Rational was an incredible label that didn’t really stand a chance against the twin towers of Fast and Postcard. The label was run by Josef K manager Allan Campbell, and released the only single by my own group, Article 58. We’d recorded a single produced by Alan Horne and Malcolm Ross, which Malcolm passed on to Allan Campbell who signed us to Rational. Article 58 supported a lot of groups at the time (Scars, Restricted Code, A Certain Ratio among others), and completed a short tour of England supporting Josef K before imploding. The tracks I’ve included from Rational are by Delmontes and Paul Haig’s Rhythm of Life. Delmontes were an amalgamation of European sensibilities meshed with US garage bands, whilst Haig’s ROL concept mirrored the Walter Tevis book, The Man Who Fell To Earth.

Finally, moving forward to the 90s I’ve chosen tracks released on The Pastels’ wonderful and underrated imprint, Geographic Music.

Bill Wells should be soundtracking films, his sense of melody and adventure is magnificent, whilst Gerry Love’s album under his Lightships guise is another hidden treasure, it’s an album I constantly refer back to. I set up The Creeping Bent Organisation in 1994, our first interaction was a maxi-media event (A Leap Into The Void – BENT 001) at the Tramway theatre in Glasgow. Since then we’ve issued music by a wide range of artists including Appendix Out, The Leopards, The Nectarine No9, Vic Godard, Alan Vega & Revolutionary Corps of Teenage Jesus, Sexual Objects, and many many others. The tracks I’ve chosen are at the avant-pop end of Bent, by Adventures in Stereo and The Secret Goldfish. AiS feature the angelic voice of Judith Boyle and the pop chops of Jim Beattie. Jim came to prominence co-writing ‘Velocity Girl’ and was Bobby Gillespie’s partner in the first iteration of Primal Scream during their Byrds/Love phase, my favourite period of the group. He’s a great writer and producer. The Secret Goldfish were formed by two musicians from the C86 period, Katy McCullars from the Fizzbombs and Paul Turnbull from Mackenzies, and like Adventures in Stereo took influence from 60s girl groups like The Shangri-Las.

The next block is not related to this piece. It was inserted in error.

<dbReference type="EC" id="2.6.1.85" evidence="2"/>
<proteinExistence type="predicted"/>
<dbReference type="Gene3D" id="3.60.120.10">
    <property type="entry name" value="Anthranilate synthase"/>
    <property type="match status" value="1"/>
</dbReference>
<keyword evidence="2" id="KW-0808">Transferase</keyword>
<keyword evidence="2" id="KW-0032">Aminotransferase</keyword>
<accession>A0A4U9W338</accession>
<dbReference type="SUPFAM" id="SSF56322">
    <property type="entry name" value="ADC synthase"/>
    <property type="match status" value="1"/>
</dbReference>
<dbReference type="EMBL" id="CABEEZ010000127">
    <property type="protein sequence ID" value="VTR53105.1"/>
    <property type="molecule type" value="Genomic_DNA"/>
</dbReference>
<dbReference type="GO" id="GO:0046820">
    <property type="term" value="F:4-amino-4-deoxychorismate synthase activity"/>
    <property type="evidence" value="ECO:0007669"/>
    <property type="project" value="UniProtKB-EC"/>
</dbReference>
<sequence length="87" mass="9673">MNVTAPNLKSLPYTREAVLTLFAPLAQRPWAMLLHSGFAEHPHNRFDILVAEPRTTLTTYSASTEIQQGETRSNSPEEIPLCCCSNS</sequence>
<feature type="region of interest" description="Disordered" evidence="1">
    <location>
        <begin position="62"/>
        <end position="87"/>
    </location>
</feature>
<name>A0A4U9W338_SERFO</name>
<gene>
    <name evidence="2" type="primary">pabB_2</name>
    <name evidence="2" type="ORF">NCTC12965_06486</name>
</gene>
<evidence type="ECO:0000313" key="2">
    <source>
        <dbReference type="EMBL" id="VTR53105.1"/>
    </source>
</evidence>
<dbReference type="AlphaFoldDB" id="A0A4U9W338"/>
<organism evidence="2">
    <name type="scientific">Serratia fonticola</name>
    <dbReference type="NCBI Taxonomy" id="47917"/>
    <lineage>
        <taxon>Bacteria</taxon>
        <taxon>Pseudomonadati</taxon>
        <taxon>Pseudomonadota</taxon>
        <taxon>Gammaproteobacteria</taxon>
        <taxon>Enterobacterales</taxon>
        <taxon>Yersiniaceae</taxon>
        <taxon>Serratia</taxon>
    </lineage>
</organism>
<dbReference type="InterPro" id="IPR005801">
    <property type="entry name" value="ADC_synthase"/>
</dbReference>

1. Scars – Horrorshow (Fast Product)
2. Josef K – Chance Meeting ( Postcard)
3. Rhythm of Life/Paul Haig (Rational)
4. Flowers – Ballad of Miss Demeanour (Pop Aural)
5. Adventures in Stereo – Down In The City (Creeping Bent)
6. Bill Wells – Singleton (Geographic)
7. The Human League – Being Boiled (Fast Product)
8. Aztec Camera – Just Like Gold (Postcard)
9. Delmontes – Don’t Cry Your Tears (Rational)
10. Fire Engines – Meat Whiplash (Pop Aural)
11. The Secret Goldfish – Seasick (Creeping Bent)
12. Lightships – Two Lines (Geographic)

The Creeping Bent Organisation is currently utilising its Patreon site to release new and archive music, new writing, art, photography, video, ornithology. We have been releasing new album tracks by Port Sulphur, The Secret Goldfish, Monica Queen, Black Hill Transmissions, Hapton Crags, and archive tracks and bootlegs by Article 58, Bricolage, Alan Vega/RCTJ, The Nectarine No9, Gareth Sager, Sexual Objects & Vic Godard.

Subscription is monthly and can be stopped anytime, it has proved to be extremely popular, which has taken us by surprise. If you are interested in subscribing it is £5 per month, here is the link.


JC adds……